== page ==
A preferred temperature for firing granules ranges from 400░ to 1,100░ C., and more preferably from 400░ to 900░ C.

Carboxylic acids which can be used as a starting material in the process of the present invention include aliphatic carboxylic acids, alicyclic carboxylic acids, and derivatives of these carboxylic acids. Preferred derivatives include esters and anhydrides.

Specific examples of the aliphatic carboxylic acids include straight chain or branched and saturated or unsaturated carboxylic acids having from 4 to 24 carbon atoms, such as butyric acid, isobutyric acid, pivalic acid, valeric acid, hexanoic acid, heptanoic acid, octanoic acid, 2-ethylhexanoic acid, nonanoic acid, decanoic acid, undecanoic acid, lauric acid, tridecanoic acid, tetradecanoic acid, pentadecanoic acid, hexadecanoic acid, heptadecanoic acid, stearic acid, isostearic acid, nonadecanoic acid, eicosanoic acid, heneicosanoic acid, docosanoic acid, tricosanoic acid, tetracosanoic acid, 10-undecenoic acid, oleic acid, and 11-eicosenoic acid.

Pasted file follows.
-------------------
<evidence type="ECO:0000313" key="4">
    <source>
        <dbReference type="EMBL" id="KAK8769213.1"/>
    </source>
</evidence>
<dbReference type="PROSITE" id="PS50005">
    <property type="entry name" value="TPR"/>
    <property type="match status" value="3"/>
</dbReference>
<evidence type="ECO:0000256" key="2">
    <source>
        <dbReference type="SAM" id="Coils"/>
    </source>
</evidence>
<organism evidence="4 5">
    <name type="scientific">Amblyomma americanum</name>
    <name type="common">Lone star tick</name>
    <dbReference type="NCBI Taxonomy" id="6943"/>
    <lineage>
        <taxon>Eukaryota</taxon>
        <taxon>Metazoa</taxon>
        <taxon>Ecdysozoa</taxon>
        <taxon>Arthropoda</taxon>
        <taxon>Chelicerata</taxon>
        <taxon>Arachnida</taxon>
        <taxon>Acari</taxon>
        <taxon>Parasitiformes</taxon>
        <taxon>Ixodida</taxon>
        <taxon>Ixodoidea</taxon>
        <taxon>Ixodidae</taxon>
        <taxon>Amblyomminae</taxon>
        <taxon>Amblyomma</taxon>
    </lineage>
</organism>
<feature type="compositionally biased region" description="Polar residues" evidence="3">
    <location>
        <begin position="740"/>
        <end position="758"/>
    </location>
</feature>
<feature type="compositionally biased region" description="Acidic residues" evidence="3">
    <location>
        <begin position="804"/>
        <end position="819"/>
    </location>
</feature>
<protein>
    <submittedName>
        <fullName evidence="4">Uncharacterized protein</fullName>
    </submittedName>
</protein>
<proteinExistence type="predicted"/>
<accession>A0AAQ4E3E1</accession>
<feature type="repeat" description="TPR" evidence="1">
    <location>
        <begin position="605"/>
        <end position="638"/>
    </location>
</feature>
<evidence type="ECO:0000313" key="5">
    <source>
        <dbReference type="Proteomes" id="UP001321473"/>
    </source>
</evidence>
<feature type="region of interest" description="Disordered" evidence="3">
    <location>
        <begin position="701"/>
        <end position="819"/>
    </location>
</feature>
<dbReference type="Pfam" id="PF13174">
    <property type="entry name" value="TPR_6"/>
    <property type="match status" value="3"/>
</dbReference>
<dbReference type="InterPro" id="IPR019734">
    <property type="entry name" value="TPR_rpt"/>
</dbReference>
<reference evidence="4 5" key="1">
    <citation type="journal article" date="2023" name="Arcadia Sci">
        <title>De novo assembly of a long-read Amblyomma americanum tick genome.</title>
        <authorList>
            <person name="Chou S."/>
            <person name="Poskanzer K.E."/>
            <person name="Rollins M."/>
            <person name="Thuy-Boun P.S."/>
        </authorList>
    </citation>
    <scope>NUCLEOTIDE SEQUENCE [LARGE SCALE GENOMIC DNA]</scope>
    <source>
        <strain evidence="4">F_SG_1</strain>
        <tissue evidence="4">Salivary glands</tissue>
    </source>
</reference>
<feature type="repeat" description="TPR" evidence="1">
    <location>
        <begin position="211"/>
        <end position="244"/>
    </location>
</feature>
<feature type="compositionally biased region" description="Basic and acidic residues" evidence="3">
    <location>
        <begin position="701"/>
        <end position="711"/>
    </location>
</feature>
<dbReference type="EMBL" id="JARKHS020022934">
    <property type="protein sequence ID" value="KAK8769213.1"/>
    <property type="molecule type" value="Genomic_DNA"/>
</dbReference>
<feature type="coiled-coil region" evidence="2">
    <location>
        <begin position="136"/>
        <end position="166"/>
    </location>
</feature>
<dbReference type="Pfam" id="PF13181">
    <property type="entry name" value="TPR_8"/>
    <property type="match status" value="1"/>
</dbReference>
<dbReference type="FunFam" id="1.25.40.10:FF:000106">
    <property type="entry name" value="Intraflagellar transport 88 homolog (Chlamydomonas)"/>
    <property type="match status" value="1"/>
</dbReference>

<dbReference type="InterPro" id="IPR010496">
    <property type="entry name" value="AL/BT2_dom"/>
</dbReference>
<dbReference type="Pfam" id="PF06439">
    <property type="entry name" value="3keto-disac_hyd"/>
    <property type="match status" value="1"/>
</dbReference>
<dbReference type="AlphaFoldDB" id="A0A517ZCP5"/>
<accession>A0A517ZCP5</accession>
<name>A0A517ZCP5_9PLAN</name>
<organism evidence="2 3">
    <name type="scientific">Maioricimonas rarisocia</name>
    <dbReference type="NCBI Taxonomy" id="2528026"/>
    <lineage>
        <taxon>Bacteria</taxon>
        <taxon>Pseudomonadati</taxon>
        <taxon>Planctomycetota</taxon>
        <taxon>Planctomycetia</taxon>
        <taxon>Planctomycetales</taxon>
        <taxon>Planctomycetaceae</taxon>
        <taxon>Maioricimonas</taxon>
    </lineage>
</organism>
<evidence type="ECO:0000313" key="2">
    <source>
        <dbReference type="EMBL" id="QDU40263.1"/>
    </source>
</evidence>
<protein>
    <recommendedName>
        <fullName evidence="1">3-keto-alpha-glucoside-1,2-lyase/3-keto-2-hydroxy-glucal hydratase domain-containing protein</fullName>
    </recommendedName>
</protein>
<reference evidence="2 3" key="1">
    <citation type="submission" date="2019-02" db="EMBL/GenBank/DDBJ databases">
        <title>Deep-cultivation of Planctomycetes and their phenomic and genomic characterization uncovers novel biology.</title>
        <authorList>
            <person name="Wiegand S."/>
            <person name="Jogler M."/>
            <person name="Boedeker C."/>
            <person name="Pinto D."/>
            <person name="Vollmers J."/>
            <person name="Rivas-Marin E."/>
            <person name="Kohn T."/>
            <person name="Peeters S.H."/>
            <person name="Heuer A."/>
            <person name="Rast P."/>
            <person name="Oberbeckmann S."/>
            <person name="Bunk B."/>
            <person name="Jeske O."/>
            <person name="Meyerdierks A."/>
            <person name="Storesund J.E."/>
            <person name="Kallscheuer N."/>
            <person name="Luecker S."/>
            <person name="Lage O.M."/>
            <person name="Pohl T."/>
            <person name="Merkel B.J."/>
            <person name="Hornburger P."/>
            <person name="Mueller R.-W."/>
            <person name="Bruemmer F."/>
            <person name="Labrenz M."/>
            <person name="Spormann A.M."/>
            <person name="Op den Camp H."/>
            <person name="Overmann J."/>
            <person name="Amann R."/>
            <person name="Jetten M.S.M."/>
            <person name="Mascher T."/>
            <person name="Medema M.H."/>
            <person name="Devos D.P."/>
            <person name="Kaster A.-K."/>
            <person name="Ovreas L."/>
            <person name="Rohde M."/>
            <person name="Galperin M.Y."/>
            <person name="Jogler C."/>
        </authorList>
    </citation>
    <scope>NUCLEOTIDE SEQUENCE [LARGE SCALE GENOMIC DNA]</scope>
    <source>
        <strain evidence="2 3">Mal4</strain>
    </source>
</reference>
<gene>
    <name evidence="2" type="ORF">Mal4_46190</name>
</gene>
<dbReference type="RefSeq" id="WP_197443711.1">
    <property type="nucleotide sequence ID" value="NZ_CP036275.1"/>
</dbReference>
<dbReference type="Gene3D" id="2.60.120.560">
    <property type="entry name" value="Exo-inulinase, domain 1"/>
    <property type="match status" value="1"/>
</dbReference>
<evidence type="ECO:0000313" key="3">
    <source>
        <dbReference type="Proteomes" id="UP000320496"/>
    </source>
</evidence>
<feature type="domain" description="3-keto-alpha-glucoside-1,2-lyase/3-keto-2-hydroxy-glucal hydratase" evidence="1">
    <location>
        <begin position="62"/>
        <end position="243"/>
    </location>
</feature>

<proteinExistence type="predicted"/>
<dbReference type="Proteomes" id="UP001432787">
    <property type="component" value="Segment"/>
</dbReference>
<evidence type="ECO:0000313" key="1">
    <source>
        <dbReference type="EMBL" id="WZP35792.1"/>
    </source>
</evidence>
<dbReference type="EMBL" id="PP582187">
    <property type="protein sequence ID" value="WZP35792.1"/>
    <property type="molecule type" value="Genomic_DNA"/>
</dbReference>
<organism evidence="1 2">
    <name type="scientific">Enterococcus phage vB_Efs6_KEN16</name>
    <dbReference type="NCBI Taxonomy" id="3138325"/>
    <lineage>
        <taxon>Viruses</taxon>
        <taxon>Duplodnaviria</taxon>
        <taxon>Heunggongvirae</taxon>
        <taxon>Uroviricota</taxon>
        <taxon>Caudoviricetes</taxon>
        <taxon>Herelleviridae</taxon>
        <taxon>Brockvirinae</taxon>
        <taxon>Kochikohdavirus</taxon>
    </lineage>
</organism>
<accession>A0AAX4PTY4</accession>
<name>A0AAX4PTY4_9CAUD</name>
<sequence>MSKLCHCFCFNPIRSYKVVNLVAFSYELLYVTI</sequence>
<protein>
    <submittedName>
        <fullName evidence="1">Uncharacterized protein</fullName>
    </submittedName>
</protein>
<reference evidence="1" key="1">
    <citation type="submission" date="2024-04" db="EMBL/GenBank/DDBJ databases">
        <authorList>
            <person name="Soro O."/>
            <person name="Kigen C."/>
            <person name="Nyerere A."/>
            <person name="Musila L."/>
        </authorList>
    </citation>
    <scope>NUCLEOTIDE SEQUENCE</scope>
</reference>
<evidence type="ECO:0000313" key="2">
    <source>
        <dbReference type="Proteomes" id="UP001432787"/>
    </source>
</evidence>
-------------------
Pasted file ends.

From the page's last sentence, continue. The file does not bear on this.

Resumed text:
Specific examples of the alicyclic carboxylic acids include cyclopentanecarboxylic acid and cyclohexanecarboxylic acid.

These aliphatic or alicyclic carboxylic acids may be substituted with reaction inert groups, such as an aryl group and an alkoxy group.

Carboxylic acid derivatives which can be used as a starting compound include esters, such as methyl, ethyl, n-butyl, cyclohexyl, and phenyl esters; anhydrides, such as homoanhydride and heteroanhydrides; and the like. Specific examples of these derivatives include methyl laurate, n-butyl laurate, methyl stearate, n-butyl stearate, lauric anhydride, and stearic anhydride.

In the present invention, a carboxylic acid containing from 4 to 24 carbon atoms or a derivative thereof is generally used as a starting compound. Considering that the catalyst to be used has pores of from 1,000 to 50,000 Å in radius and that such a pore size distribution is related to diffusion of the starting material and the reaction product as stated above, the present invention exhibits particularly pronounced effects when applied to compounds having a relatively large-sized molecule, i.e., higher aliphatic carboxylic acids having from about 8 to about 22, and particularly from 12 to 22, carbon atoms.